Archive for Christianity

Wolves in Sheep’s Clothing

My buddy asked me to talk on her blog about the recent news of Jack Schaap getting into trouble, and it has got me wanting to talk a little bit about the Church. If you didn’t know, Jack Schaap was pastor of a big church in Indiana and he was caught fooling around with a teenaged girl. Bad news though it may be, I wasn’t particularly surprised to hear it. He has had quite a track record of inappropriate remarks and misogyny over the years that he has been in charge of that church. I am truly saddened for the people who are going through this, but I am especially saddened by the way things like this reflect on Christianity.

I’ve read many news sources and internet conversations in which people have pointed to the faith as a distinct source of corruption, and although the term “Christian” gets used a lot by groups and individuals, I think it’s important to distinguish real Christianity from people who just use it as a social category. That label “Christian” is an adjectival name for a person who acts like “Christ.” Someone who follows Christ is a Christian. That’s it. We don’t say that every piece of psychology is Freudian, only statements or beliefs that follow the teachings of Sigmund Freud. We don’t call every person from South America Uruguayan, only the ones who are actually from Uruguay. Similarly, we should not call every sort of religious person with a Christian-like background in the USA a “Christian.”

You’re a Christian if you follow Christ. By definition, this can’t be an incidental part of your life or an inheritance; it’s a conscious choice. You can’t just claim the label and go around living a life that is completely unlike Christ. This type of thing is rampant in the USA right now, and it’s no wonder so many people pretending to be Christian are making the faith look toxic.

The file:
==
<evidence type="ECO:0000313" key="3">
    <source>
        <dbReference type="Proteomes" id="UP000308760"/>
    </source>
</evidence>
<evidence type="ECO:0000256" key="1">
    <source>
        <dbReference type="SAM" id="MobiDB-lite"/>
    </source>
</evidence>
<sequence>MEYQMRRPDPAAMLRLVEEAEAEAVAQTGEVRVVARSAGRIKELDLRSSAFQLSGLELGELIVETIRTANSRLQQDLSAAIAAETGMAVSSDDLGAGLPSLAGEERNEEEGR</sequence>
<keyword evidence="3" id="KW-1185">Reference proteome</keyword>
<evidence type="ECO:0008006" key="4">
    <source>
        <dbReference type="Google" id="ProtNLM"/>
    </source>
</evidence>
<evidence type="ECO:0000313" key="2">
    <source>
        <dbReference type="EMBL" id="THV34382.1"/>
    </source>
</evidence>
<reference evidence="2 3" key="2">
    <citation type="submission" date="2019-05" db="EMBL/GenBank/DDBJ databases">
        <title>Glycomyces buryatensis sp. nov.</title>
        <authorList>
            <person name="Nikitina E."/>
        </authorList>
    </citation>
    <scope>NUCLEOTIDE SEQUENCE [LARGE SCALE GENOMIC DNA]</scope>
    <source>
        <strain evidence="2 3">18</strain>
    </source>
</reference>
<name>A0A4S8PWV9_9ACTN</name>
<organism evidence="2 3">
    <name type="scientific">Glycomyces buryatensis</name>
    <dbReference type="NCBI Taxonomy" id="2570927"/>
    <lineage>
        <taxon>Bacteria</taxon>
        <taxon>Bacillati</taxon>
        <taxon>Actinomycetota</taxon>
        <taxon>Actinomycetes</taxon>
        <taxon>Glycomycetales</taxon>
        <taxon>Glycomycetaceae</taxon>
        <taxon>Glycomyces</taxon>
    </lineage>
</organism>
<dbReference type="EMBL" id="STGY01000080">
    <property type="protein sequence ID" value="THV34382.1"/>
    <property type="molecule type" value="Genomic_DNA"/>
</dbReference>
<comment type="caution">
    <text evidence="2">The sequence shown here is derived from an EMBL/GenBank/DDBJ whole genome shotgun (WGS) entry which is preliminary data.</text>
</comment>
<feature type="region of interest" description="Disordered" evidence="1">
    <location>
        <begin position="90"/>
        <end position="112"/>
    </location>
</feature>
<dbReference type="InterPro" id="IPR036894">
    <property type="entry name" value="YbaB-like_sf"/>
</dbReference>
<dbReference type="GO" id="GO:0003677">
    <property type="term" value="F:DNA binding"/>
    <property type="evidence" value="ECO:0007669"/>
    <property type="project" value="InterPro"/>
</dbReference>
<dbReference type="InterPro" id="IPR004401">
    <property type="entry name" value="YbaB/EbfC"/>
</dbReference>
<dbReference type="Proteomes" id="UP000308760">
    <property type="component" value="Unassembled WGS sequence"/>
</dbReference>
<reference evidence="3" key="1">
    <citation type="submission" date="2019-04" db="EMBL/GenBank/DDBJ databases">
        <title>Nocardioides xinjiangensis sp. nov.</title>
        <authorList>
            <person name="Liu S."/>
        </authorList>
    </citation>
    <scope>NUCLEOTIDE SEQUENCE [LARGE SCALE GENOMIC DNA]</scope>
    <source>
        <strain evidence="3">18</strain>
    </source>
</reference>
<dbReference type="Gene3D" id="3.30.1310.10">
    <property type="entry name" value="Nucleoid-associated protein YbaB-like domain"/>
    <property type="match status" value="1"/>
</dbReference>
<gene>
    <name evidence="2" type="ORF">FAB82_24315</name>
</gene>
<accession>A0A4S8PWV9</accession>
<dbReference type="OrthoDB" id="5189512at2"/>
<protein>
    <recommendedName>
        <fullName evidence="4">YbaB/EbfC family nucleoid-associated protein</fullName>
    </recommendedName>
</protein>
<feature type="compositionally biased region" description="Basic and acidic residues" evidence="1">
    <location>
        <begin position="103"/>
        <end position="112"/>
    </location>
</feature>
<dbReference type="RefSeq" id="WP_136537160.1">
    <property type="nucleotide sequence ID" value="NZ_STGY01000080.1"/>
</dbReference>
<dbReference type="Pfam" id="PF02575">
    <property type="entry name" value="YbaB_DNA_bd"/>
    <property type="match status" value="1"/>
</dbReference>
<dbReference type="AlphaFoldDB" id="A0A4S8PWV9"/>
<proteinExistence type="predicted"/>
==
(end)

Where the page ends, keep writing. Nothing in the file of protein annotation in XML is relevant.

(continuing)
Now, I know that it’s also possible to vacilate in your opinions and be still genuine in your beliefs, and I am NOT trying to say that a person isn’t a Christian if they slip up once in a while. (That kinda thing is a whole different problem in itself.) What I AM saying is that just getting a job in a church does not a make person automatically a follower of Christ. Just because a man says he is a Christian is not enough to actually make him a follower of the teachings and life of Jesus. It’s just not.

When you base your communication with people on critism and name calling, you’re not acting like Christ. Biblically speaking we have no record of him using harsh language with people (unless they were the crooked religious leaders), and I think it’s safe to take that and say it is Christ-like to use respectful, kind language when we speak to people. If you can’t talk to someone about their behaviour without being nasty or hurtful, you’re not being a Christian. Westborough can call themselves whatever they want, but they’re not acting like Christ, and they’re not talking like Christ. That’s not Christian. They’re not a Christian church.

Similarly, just because Jesus was compassionate is no reason to claim that his life exuded tolerance. Jesus was honest about practical behaviors that were not Godly. If you’re going around telling people that the message of Christianity is love and tolerance, I’m not trying to be rude, but that isn’t what Jesus taught. You’re not emulating Christ, you’re emulating one facet of his behavior. It’s not Christian. It’s nice to be nice, but Christ taught that “sin” was a real thing. If you don’t believe that, okay, but you’re not a Christian.

I am a firm believer in moderation, and I dislike taking a dogmatic approach to spiritual issues, but, I love being a Christian. I enjoy learning about God and knowing him, and I find it very troubling that people like me are told that tolerance is the same thing as kindness and exclusivitiy of any sort is equated with hate speech. This faith is a relationship with God, not a psychological cancer, or a tool for cruelty and social power. All the richness of living peacably with others and enjoying spiritual completeness is shouldered to the side when people like Jack Schaap come out publicly spewing evil in the name Christendom.